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Maps in T and O format

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Graham Bates
1105608.  Sun Dec 14, 2014 3:10 pm Reply with quote

T and O Maps

T and O maps were common in the medieval period. They are a form of ‘mappa mundi’ or map of the world (Latin mappa means cloth or chart). There are many mappa mundi still in existence (not all in T and O form), one well known example is in the library of Hereford Cathedral, other examples are the Anglo Saxon ‘Cotton Map’ in the British Library and many examples in manuscripts.

An example of a T and O mappa mundi from a manuscript is shown at http://en.wikipedia.org/wiki/T_and_O_map which is taken from the printing by Günther Zainer,( Augsburg, 1472), illustrating the first page of chapter XIV of the Etymologiae of Isidore of Seville (in the 7th century). Further information in ref (1). The Etymologiae is in the Vatican Library.

The name T and O is taken from the division of the land into three continents (Europe, Africa and Asia) separated by the bars of a T and surrounded by the O. The T and O parts represent the sea. Europe is to the left of the T-vertical, Africa to the right, and Asia above the T. Even when maps started to show more detail, this arrangement of Asia above, Europe on the left and Africa to the right, was usually maintained.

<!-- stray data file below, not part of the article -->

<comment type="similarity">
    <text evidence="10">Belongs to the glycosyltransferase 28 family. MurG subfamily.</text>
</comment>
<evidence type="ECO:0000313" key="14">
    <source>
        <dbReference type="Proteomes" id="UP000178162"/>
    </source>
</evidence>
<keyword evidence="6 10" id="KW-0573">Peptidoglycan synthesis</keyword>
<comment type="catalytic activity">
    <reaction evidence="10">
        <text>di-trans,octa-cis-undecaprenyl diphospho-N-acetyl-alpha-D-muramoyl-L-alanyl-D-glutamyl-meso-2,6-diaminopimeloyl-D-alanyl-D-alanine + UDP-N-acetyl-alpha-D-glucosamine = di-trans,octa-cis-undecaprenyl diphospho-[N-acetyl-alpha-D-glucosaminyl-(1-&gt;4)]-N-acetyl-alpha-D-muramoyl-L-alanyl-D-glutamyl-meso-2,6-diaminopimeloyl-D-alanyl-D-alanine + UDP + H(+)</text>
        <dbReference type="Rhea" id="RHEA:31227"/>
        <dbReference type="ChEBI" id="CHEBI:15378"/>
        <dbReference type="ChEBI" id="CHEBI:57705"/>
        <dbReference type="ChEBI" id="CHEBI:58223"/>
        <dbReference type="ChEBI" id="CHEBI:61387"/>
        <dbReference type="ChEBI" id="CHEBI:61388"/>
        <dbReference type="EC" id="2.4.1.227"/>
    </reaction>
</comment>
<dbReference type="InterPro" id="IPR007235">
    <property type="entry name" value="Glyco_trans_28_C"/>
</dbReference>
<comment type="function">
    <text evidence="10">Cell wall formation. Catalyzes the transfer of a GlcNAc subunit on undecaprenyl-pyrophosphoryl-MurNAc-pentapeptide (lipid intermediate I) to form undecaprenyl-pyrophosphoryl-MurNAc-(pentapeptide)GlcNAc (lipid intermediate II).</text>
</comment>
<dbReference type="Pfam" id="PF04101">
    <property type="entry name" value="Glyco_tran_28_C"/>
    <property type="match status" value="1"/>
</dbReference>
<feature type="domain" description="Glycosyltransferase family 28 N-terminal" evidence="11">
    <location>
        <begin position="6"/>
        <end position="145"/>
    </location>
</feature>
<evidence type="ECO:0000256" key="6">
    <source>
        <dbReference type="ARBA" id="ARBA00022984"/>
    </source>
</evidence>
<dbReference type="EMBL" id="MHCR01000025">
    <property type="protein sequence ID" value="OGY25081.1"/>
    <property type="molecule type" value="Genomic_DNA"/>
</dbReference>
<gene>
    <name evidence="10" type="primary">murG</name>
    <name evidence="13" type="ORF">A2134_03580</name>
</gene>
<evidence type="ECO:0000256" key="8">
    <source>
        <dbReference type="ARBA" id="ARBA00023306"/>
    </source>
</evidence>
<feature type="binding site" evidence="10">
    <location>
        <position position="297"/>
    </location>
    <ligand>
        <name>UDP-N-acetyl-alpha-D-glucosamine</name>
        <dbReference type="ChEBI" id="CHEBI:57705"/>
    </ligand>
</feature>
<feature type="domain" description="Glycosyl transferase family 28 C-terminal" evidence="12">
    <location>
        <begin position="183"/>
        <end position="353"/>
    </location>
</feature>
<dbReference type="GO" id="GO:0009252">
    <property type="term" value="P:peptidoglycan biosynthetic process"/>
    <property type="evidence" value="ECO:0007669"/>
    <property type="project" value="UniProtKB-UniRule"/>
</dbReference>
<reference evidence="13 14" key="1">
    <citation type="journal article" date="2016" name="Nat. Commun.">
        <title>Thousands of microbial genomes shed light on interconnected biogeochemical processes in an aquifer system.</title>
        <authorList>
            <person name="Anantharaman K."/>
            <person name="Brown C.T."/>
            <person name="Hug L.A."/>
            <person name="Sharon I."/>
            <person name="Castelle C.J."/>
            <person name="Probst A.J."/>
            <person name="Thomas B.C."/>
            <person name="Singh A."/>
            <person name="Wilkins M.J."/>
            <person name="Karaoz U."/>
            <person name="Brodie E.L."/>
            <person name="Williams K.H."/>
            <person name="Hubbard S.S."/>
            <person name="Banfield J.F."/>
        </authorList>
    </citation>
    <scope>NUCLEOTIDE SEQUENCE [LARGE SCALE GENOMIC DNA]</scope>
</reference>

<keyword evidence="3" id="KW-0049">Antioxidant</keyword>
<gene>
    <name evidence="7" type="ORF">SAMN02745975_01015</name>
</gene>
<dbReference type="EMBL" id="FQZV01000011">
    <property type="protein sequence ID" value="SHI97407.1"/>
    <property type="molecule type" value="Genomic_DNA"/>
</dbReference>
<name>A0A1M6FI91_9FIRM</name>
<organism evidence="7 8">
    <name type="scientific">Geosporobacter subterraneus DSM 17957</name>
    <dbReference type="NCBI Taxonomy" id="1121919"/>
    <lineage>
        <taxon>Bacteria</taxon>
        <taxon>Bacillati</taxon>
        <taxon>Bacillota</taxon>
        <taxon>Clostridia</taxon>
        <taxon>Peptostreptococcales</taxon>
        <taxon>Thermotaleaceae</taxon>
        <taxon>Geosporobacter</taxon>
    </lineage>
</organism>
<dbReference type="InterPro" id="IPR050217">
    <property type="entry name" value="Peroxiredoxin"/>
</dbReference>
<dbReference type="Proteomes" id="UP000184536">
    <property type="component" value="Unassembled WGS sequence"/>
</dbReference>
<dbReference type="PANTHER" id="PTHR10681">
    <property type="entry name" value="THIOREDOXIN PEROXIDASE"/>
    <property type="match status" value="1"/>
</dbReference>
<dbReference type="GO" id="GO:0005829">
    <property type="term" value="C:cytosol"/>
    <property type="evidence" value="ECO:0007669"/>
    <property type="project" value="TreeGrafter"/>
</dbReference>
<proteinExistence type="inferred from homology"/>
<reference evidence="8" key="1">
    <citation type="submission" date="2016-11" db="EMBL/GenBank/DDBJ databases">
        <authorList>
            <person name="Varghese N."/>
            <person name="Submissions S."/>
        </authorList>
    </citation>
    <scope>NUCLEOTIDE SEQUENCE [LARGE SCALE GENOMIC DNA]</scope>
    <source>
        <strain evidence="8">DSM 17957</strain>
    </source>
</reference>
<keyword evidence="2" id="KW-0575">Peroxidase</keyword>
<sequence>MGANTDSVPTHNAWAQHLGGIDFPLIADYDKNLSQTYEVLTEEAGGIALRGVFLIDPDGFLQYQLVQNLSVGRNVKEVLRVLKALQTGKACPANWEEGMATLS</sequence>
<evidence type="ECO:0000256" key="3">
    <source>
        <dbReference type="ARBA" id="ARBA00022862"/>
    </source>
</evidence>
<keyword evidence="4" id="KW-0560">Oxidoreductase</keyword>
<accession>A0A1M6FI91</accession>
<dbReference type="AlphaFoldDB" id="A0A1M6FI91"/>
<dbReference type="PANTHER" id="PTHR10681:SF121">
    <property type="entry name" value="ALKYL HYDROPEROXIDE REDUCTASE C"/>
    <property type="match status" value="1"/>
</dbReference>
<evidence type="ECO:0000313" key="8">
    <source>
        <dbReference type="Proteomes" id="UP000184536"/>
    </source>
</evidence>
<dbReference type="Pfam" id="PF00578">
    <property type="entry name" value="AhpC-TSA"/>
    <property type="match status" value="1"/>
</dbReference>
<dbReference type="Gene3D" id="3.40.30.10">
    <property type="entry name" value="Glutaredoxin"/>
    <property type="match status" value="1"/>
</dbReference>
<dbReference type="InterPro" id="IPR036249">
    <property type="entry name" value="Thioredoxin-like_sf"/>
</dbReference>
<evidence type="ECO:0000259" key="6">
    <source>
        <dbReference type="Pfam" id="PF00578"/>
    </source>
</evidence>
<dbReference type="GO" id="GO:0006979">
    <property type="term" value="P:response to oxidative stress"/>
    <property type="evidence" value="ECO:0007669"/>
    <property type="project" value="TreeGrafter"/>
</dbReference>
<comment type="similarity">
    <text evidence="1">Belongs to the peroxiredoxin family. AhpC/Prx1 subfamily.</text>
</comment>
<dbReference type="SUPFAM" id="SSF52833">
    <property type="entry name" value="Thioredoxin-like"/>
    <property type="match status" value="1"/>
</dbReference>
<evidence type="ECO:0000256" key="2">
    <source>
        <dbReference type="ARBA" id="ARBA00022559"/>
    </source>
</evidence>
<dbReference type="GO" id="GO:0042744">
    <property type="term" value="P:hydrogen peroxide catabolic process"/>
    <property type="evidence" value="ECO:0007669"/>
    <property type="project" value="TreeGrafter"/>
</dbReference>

Note that Jerusalem is usually in the centre of a medieval map with East at the top, sometimes marked as the Garden of Eden. The expression ‘to orient’ something, comes from the Latin for East and describes placing the Orient at the top.

Of course, modern maps usually do not have East at the top, but it would be an error to assume that all modern maps have North at the top. Some, particularly from the Southern hemisphere, have South at the top, other local maps have a significant feature at the top (or bottom). For example, local maps of coastal towns often have the sea at the top or bottom. Maps of polar regions usually have the pole of interest in the centre, so a map of the Antarctic will have South in the centre and North in every direction away from the centre.


(1) The Figure of the Earth in Isidore's "De natura rerum", by Wesley M. Stevens
Isis, Vol. 71, No. 2 (Jun., 1980) (pp. 268-277)
Published by, The University of Chicago Press on behalf of The History of Science Society

 

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